About a year and a half ago a local spay and neuter organization asked for volunteers to help feed a local feral cat colony. I didn’t know anything about feral cats, but being a cat person, I called the volunteer in charge of the colony.
I learned that there is a colony living behind a nearby hardware store, and that volunteers feed and manage the colony. I also learned what makes a cat feral rather than stray. Basically, stray cats are cats that have become lost or been abandoned. They’ve had interaction with humans, and can be approached and petted. Feral cats are much more wary of humans, and usually cannot be approached or petted. They are often cats who are the offspring of stray cats.
Because feral cats cannot be adopted into homes the goal is to humanely manage a colony through providing adequate food and water, a TNR (Trap-Neuter-Release) program, and providing medical care for any cats that may become injured. The goal is basically to keep them healthy, and to keep them from reproducing.
Estimates vary as to the number of cats in our local colony, but most of us believe there are somewhere around a dozen cats. One gentleman who is retired largely heads up our little group of feeders, with about five of us taking a day or two a week to feed the cats. He’s also the person who coordinates with the local T-N-R group to make sure any new cats are spayed/neutered, and to get medical care for any cats that any of us notice with an injury.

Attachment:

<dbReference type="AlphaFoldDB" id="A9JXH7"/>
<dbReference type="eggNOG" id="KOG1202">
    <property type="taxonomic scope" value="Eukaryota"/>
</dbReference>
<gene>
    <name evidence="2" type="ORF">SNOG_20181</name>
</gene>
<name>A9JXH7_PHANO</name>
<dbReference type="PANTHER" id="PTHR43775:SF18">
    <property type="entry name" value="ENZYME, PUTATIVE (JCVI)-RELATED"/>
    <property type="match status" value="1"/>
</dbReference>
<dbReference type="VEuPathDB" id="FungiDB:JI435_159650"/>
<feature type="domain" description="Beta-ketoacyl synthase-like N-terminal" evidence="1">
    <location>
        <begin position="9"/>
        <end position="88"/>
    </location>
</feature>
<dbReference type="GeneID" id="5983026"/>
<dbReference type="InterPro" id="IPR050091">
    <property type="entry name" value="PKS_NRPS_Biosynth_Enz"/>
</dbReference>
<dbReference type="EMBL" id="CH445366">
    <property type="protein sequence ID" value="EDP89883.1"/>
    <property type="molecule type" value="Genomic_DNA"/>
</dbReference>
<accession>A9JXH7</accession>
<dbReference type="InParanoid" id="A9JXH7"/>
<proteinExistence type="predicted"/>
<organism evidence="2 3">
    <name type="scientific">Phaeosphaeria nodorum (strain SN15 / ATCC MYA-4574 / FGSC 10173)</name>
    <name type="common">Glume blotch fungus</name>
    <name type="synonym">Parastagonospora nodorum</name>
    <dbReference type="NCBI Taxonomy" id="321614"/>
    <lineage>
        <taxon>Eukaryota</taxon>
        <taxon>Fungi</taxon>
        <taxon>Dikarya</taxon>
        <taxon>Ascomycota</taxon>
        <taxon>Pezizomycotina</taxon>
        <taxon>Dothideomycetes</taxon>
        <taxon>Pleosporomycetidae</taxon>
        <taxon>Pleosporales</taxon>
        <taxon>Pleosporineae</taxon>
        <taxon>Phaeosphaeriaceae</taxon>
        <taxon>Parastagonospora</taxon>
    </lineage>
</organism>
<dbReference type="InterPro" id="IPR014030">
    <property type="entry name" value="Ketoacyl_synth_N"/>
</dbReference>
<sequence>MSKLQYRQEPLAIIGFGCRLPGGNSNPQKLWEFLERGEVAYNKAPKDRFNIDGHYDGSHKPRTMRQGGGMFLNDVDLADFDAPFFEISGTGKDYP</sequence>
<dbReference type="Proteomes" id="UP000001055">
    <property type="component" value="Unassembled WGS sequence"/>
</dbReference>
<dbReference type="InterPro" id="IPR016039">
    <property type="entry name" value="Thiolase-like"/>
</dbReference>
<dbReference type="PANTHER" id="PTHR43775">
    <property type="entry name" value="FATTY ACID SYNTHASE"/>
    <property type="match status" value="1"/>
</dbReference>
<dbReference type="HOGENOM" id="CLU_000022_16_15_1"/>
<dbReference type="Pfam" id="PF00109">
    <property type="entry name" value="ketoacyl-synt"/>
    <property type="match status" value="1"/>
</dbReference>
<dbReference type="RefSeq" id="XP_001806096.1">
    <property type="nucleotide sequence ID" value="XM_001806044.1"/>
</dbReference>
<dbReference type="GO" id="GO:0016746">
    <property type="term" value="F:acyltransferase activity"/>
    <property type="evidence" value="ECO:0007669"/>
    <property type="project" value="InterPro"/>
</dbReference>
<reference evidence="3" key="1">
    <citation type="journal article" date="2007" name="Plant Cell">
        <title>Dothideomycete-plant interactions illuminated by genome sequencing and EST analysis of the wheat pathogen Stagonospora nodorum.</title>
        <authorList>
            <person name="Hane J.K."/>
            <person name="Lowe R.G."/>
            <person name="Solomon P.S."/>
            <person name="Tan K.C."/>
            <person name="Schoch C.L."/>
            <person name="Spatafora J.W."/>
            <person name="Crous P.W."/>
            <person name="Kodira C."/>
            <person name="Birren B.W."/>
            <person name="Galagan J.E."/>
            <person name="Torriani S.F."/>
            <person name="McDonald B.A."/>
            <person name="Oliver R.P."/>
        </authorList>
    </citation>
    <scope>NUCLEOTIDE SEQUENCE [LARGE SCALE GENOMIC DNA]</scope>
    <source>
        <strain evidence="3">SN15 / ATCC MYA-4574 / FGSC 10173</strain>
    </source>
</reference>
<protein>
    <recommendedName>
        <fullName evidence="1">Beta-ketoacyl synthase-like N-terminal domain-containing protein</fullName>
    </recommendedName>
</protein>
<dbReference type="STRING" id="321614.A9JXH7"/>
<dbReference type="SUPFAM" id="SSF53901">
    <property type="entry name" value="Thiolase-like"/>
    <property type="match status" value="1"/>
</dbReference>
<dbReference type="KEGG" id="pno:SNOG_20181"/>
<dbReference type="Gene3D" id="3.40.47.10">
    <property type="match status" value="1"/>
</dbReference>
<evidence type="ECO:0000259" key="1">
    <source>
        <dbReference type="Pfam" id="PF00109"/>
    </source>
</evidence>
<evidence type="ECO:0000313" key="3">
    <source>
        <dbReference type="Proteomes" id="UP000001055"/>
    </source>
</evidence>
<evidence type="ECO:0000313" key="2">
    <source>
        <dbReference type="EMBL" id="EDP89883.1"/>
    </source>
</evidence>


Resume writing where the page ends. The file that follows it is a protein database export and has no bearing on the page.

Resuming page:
Most of us have never met in person; we just exchange emails to work out feeding schedules and to discuss what’s going on with the cats. We’re all cat lovers, so we’re happy to work together to get them fed, adjusting the feeding schedule as needed to make sure they’re fed on holidays and any time one of us is out of town.
We’ve all managed to find a favorite cat, or two, and we update each other whenever we haven’t seen a particular cat in a while. One volunteer builds shelters for the cats during the cold weather, and most of us take them treats when we feed on a holiday.
It’s not a complicated or official system, but it seems to work. The cats look good, and the colony doesn’t seem to be growing. While none of us are able to pet the cats, or even get very close to them, they do seem to know and expect us. They sit and wait just a few feet from the feeding area in the mornings. It seems like they know we’re coming, and maybe know they can trust us, even if it’s only to bring them food every day.